Liquidity Example No. 1. This example takes the approach of showing only those amounts that are available to meet general expenditures of the university within one year of the balance sheet date. Some of the information (cash and cash equivalents, accounts receivable, and other assets) can be tied directly to the statement of financial position. Amounts related to contributions receivable come from another note disclosure. The amount of investments maturing within one year and available to meet general expenditures is not readily available within the financial statements and, therefore, would require additional audit work to substantiate.

Liquidity Example No. 2. This example starts by presenting all the university's financial assets and then, in a separate table, presents the amounts that are available to meet general expenditures within one year of the balance sheet date. This presentation has the advantage of providing the reader with a big picture view of the university's financial assets and then a narrower view of those assets that are available to meet the general expenditures of the university over the coming year. Note that this disclosure provides detailed information about available investment resources by breaking out amounts that have been approved for spending from the institution's endowment. As noted previously, additional qualitative information would need to be included in the disclosure.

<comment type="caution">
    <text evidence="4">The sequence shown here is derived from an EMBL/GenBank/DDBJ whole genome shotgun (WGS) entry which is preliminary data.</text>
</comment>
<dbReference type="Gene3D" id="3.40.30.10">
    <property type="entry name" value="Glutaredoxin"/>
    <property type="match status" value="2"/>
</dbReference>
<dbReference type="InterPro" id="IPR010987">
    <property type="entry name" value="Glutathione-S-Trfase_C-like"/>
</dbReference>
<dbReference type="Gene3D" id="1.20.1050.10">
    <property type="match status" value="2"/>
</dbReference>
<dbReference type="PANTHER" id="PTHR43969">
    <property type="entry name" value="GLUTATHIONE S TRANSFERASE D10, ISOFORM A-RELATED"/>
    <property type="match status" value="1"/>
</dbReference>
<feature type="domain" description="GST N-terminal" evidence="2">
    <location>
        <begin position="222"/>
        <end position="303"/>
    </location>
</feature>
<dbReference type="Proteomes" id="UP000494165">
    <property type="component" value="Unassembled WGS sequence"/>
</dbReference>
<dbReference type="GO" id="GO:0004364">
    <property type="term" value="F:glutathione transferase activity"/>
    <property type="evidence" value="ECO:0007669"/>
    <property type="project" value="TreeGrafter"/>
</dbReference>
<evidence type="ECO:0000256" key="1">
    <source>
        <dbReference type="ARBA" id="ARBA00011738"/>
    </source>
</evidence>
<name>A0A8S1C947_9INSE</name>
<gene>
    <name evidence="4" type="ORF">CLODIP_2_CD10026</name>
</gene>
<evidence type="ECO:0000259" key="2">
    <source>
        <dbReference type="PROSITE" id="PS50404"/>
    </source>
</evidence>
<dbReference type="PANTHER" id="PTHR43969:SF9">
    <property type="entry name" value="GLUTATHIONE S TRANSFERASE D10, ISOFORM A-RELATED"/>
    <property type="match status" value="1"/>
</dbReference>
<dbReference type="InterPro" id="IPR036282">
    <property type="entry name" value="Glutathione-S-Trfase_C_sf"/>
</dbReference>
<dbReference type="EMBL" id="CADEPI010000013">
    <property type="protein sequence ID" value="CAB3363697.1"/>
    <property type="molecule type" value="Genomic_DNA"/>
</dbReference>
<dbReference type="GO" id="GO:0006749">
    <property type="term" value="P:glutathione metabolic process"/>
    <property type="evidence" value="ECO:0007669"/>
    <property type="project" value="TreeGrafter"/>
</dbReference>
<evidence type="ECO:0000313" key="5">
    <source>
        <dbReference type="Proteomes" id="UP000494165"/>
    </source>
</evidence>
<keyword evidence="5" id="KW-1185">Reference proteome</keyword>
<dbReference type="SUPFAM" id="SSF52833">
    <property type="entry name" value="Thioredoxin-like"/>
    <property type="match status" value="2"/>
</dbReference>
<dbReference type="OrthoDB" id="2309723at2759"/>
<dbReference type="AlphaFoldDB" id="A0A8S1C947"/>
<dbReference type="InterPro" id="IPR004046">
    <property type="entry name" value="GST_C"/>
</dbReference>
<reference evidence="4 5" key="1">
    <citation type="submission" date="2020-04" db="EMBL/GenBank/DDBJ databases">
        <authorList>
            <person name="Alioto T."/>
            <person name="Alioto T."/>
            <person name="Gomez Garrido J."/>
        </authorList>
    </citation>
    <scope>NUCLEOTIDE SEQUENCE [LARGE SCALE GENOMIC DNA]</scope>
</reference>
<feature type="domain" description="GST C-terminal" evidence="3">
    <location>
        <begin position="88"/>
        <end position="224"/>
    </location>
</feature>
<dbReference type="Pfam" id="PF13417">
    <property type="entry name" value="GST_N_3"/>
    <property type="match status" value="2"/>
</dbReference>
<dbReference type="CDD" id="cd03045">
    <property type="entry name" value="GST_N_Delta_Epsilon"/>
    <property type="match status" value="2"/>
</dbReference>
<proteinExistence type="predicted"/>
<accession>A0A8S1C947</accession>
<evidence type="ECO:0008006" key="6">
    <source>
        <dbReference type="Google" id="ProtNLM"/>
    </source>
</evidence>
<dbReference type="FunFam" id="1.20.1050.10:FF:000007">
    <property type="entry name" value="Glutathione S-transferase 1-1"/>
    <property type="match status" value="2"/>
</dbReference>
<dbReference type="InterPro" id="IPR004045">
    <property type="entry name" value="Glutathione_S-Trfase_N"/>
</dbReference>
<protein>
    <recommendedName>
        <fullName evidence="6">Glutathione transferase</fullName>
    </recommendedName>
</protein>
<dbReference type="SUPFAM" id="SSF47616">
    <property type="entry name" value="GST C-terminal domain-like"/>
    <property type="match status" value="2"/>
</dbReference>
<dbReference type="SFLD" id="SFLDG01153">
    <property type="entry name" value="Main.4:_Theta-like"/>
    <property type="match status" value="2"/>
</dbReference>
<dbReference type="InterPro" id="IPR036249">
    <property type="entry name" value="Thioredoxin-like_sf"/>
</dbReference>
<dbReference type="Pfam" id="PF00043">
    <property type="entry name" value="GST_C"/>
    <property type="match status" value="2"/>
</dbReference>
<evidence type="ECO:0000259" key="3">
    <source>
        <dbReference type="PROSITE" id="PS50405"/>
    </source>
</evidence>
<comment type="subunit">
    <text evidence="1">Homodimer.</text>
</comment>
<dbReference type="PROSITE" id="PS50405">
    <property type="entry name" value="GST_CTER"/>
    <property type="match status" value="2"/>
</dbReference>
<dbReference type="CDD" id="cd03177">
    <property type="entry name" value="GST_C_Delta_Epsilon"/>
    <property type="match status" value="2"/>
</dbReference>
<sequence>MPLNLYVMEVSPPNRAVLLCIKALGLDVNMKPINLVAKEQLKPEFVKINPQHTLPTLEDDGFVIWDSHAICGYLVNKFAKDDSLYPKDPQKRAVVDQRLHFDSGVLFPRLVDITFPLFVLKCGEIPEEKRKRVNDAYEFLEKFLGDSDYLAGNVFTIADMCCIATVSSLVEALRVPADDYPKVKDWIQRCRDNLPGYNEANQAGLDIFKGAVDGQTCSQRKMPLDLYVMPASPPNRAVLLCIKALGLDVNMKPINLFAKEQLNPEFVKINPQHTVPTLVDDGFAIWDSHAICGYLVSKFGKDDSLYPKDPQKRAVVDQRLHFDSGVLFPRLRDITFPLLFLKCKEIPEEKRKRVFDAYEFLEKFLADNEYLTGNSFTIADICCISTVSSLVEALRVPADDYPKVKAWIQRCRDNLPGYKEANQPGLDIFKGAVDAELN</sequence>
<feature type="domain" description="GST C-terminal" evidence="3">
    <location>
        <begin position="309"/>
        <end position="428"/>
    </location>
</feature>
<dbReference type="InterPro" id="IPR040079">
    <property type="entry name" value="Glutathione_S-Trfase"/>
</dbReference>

Reporting of Expenses

The new standards require an analysis of operating expenses by both their function and nature in a single location.

The new standards require an analysis of operating expenses by both their function and nature in a single location either on the face of the statement of activities, as a schedule in the notes to financial statements, or in a separate financial statement. Enhanced disclosures about how costs are allocated among functions are also required.